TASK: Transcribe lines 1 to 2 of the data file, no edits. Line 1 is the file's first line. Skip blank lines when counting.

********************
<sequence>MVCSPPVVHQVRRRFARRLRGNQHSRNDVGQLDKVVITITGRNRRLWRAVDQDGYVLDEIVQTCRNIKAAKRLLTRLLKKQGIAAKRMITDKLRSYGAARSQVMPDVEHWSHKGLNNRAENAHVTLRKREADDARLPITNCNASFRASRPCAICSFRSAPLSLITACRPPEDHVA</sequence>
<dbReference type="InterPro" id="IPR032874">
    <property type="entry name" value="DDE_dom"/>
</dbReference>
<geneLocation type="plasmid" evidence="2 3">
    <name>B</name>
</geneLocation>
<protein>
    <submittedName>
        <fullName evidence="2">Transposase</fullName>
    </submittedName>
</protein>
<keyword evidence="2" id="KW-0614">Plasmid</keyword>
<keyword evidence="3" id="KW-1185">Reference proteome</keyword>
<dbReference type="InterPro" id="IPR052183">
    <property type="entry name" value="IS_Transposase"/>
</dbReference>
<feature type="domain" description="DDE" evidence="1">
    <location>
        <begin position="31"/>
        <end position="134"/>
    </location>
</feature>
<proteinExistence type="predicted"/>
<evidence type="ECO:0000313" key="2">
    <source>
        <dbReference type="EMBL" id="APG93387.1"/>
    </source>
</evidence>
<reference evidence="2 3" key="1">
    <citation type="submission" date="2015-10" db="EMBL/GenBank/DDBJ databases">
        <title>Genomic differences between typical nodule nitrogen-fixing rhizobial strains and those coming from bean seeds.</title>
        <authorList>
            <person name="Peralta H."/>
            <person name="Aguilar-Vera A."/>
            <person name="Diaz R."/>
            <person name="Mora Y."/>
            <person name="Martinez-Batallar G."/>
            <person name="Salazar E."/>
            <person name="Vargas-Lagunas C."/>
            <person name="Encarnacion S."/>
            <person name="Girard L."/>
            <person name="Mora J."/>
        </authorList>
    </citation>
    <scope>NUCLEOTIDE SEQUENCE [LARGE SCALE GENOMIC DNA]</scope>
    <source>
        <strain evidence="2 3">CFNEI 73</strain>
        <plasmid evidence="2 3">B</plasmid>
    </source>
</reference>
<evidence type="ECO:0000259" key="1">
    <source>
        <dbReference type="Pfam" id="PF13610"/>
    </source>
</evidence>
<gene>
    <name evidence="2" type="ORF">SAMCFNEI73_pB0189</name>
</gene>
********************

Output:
<sequence>MVCSPPVVHQVRRRFARRLRGNQHSRNDVGQLDKVVITITGRNRRLWRAVDQDGYVLDEIVQTCRNIKAAKRLLTRLLKKQGIAAKRMITDKLRSYGAARSQVMPDVEHWSHKGLNNRAENAHVTLRKREADDARLPITNCNASFRASRPCAICSFRSAPLSLITACRPPEDHVA</sequence>
<dbReference type="InterPro" id="IPR032874">